The roots of religious violence in Nigeria

Elizabeth Dickinson of The Economist writing for Religion Dispatches:

Toward the end of my stay in Nigeria as a correspondent for The Economist in 2007 and 2008, I asked my driver, an older Muslim man named Bello who was perhaps my most trusted friend there, who he blamed for Nigeria’s corruption woes. “Our religious leaders,” he told me. “If they told our politicians to stop, they would.”

There are no two ways about it: religion and politics in Nigeria do mix. The country’s troubles are visible and pronounced—poverty lurks on every street corner; beggars crawl through the streets in Kano, where a lingering polio epidemic has left them crippled; natural resources line some people’s pockets and other people’s soil with the thick sheen of oil. So sometimes out of faith, sometimes out of desperation, and sometimes merely for survival, Nigerians have taken political problems to the mosques and churches. In the predominantly Muslim North, Shari’a law has been in place for a decade, implemented by a region so tired of lawlessness that Qur’anic law seemed an enlightened answer. In the poor slums of Lagos, churches provide the services that the state would not—could not—ever provide.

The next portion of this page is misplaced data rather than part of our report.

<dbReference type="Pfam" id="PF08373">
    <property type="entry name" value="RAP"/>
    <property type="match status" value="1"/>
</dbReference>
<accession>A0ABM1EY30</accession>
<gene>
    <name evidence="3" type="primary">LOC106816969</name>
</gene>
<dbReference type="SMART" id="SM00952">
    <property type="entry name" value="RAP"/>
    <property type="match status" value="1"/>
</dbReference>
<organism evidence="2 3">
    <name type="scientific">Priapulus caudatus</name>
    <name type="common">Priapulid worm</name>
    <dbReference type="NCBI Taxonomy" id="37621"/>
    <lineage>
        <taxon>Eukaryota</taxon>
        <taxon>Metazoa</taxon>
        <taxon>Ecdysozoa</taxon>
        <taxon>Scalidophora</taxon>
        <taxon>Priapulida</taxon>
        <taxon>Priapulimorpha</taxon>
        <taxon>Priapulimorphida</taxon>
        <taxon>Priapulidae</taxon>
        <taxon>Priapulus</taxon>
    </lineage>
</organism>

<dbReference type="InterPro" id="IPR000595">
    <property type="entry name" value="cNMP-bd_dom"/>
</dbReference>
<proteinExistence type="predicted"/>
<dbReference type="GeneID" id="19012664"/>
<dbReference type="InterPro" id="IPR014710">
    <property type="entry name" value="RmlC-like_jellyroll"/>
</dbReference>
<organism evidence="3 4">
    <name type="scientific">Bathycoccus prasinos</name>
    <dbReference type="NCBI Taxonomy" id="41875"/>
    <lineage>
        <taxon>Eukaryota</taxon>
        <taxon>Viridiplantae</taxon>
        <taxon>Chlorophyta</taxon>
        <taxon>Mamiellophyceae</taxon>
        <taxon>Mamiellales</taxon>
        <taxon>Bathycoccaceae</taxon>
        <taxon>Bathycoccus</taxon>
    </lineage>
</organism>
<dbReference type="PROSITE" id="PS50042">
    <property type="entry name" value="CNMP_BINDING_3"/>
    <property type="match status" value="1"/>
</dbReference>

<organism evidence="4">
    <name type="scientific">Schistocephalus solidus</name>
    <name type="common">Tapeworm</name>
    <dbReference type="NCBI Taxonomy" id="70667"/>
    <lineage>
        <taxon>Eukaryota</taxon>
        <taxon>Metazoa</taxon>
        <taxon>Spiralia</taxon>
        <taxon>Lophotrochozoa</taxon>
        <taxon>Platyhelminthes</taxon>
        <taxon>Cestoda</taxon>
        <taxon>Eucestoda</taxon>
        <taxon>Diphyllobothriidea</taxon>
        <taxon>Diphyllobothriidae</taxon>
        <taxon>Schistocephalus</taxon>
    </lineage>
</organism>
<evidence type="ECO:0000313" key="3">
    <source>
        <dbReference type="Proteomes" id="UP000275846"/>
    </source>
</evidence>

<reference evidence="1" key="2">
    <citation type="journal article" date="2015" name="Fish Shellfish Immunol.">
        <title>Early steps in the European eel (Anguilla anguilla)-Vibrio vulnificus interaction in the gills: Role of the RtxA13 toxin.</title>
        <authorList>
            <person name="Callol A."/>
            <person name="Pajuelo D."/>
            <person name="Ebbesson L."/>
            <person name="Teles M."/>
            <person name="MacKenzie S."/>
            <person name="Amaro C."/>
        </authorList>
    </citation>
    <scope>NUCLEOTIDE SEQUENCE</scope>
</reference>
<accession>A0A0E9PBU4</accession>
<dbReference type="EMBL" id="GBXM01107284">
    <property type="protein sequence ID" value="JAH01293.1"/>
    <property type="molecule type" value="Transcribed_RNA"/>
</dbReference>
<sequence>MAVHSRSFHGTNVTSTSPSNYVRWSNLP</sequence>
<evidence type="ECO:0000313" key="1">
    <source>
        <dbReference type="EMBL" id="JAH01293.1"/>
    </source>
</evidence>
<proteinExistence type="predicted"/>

Politicians have been quick to follow their constituents’ retreat to religion. They are conspicuously present at churches and mosques, allied with specific pastors and imams. They raise constituencies among their religious peers, and pour patronage on their fellow faithful. Of course, some of this is quite typical—US presidents have always been candidly religious and often popular among those who share the same faith. But in Nigeria, it does go deeper, and this is what Bello had meant: Politicians support the religious institutions financially, rendering religious leaders incapable of criticizing them—especially when they have grown corrupt. (After all, who bites the hand that feeds them?) Political problems take on religious dimensions; manipulated by politics, poverty among the faithful of one religion can be blamed on the depravity and greed of another. The unwritten ruling-party agreement that promises a rotating presidency—eight years for the Muslim North, then eight years for the Christian South—only legitimizes the country’s religious schism.

The divide between faiths can absorb political tension for a while, but more and more often, it boils over, as it did with the massacres in Jos that began in January and continued in March of this year.

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